Sliding is fun when you’re a child, but for a top Division I basketball team, slides are an anathema. The Oregon Ducks are on one crazy skating trip right now, losing their last three games after opening the season 13-0. With this losing streak, the Ducks have effectively clipped their own wings when it comes to winning the Pac-12’s regular season and shot down my claim that they’ll win the Pac-12 Conference.
None of Oregon’s losses are to teams outside the top 53 in ESPN’s RPI (Rating Percentage Index, a formula based 25% on a team’s wins, 25% on opponents’ wins, and 50% on the opponents’ strength of schedule). Granted, the RPI is not particularly useful until midway through conference season after more data has been accumulated, but it is indicative of a team’s relative standing.
They do not have any particularly “bad” losses, but the Stanford defeat is worse than it appears—Stanford this year just is not a good team, regardless of their RPI (see previous comment). California is quite a bit better than anyone anticipated this year and will probably finish in the top 3 in the conference if their recent play is a true indicator of their potential, and Colorado—prior to losing their best player in Spencer Dinwiddie for the season—is a quality top 25 team. Oregon has nothing to be ashamed about in who their losses are too, but it is the manner in which they have lost that is troubling.
Oregon’s problem is they cannot defend; they have given up an average of 93 points per game in their three losses on better than 52% shooting in each defeat. This cannot continue if the Ducks want to stay afloat, let alone make the NCAA Tournament. The Ducks need their defense to improve, or they risk bottoming out in the Pac-12 after flying so high to begin the year.
During the early part of the season it was obvious that Oregon’s defense was not up to the recent standards set by head coach Dana Altman. In previous years, the Ducks were known for defense and rebounding, but this year that is not the case and was readily apparent within a few games.
Perimeter ball pressure is weak to non-existent. Dominic Artis is not yet full reintegrated after being suspended the first nine games of the season. Joseph Young is a scorer, as is Jason Calliste. None of Oregon’s perimeter players are stoppers. Porous perimeter defense allows opposing guards to drive or pass into the post at will.
This would not be as large of a problem if the frontcourt lacked any semblance of a defender. Mike Moser rebounds well, but he is hardly an interior players and drifts to the perimeter to shoot threes. Waverly Austin is a marginal post player and is not that great of a shot blocker. Richard Amardi and Ben Carter are similar, if only shorter. Lacking an interior rim-protector, the Ducks consequently give up easy points or risk committing fouls.
The frontcourt is a massive weakness that has been incisively exploited in conference play. There is no shot blocker to respect and other teams are able to drive without having to even think about pulling up for a jump shot. Unsurprisingly in their three losses, Oregon’s opponents have shot above their season averages and attempted more free throws than they had against anyone else.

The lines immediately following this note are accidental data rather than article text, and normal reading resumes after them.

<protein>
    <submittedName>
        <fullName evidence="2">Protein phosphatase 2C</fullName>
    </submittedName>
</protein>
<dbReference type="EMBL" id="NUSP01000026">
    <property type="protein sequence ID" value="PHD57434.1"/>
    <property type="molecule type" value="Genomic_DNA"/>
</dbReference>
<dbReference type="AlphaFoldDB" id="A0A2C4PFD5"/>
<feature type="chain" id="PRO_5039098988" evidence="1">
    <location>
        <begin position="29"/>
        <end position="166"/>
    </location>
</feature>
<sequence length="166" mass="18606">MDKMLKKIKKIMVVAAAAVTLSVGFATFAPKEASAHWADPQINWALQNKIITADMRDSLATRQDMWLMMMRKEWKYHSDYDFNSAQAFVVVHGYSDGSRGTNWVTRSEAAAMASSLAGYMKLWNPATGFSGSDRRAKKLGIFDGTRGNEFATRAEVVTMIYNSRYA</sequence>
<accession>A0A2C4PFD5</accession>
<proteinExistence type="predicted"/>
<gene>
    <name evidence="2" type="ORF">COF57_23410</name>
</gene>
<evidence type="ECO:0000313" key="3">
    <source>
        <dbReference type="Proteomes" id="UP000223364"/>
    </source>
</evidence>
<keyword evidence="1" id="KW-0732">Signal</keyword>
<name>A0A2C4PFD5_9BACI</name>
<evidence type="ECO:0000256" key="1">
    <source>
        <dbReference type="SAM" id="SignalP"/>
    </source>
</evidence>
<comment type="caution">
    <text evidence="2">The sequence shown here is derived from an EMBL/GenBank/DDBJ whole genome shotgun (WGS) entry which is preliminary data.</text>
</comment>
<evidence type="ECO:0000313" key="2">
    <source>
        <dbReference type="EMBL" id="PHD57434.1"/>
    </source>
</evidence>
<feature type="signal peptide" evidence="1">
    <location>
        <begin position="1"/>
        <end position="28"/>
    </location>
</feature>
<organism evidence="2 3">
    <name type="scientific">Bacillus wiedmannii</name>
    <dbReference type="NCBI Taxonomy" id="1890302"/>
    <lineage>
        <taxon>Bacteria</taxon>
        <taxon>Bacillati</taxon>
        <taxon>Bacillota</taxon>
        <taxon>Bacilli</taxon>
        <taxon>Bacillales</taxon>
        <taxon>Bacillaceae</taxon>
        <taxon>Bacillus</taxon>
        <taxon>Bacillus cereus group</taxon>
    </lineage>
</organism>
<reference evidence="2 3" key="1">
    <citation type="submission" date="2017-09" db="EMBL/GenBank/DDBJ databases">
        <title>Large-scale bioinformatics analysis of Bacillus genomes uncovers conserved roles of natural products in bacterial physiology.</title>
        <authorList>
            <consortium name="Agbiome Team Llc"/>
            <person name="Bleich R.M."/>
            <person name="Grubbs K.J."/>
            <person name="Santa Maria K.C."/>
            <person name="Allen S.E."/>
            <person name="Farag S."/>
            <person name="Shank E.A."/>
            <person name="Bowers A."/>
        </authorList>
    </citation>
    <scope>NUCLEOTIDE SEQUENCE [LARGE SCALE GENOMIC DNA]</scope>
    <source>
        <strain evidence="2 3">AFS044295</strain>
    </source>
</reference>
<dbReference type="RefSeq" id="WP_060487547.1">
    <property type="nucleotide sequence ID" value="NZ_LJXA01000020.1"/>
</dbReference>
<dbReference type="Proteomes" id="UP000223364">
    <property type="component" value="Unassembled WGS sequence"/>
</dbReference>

Fortunately, the Ducks have a week to work on defense and prepare for their next opponent, Oregon State. Unfortunately, five of the next seven are on the road. While only Arizona is the really only great team they will play during that stretch (next best is an up-and-down UCLA squad), Oregon has shown an inability to win at home in-conference. Despite one of the ugliest courts in college athletics, Oregon still has a home-court advantage, yet has failed to capitalize upon it in the first few games in conference play. No matter the quality of the teams faced on the road (and most are poorly rated according to the RPI), failure to win at home usually dooms a team to a poor conference finish.
There is one thing to be slightly encouraged about. Early season concerns about rebounding seem to have been addressed for the most part; we know who this Oregon team is on the glass. Against Colorado, Oregon grabbed 19 offensive rebounds but still was out-rebounded by 6. The latter part is disappointing but who they are, but the former is very encouraging as their misses no longer mean the end of a possession. The Ducks will never be a power rebounding team this season, but they can still deal with their defensive woes and live up to their potential.
Ultimately, the Pac-12 is an awful mess of mediocrity so far, and that should provide Oregon with an opportunity to make noise in the regular season. They no longer have a chance to outright win it, but three losses does not eliminate them from being a contender. Defense will have to improve—it must improve if they even want to finish in the top half of the conference. Oregon has so much potential, but they do not seem to have fully bought into Altman’s defensive scheme. Or perhaps the athletes simply lack the ability to play good defense. If that is the case, Oregon may actually have a long season in store despite their fantastic start. Let’s hope they can have a fantastic finish.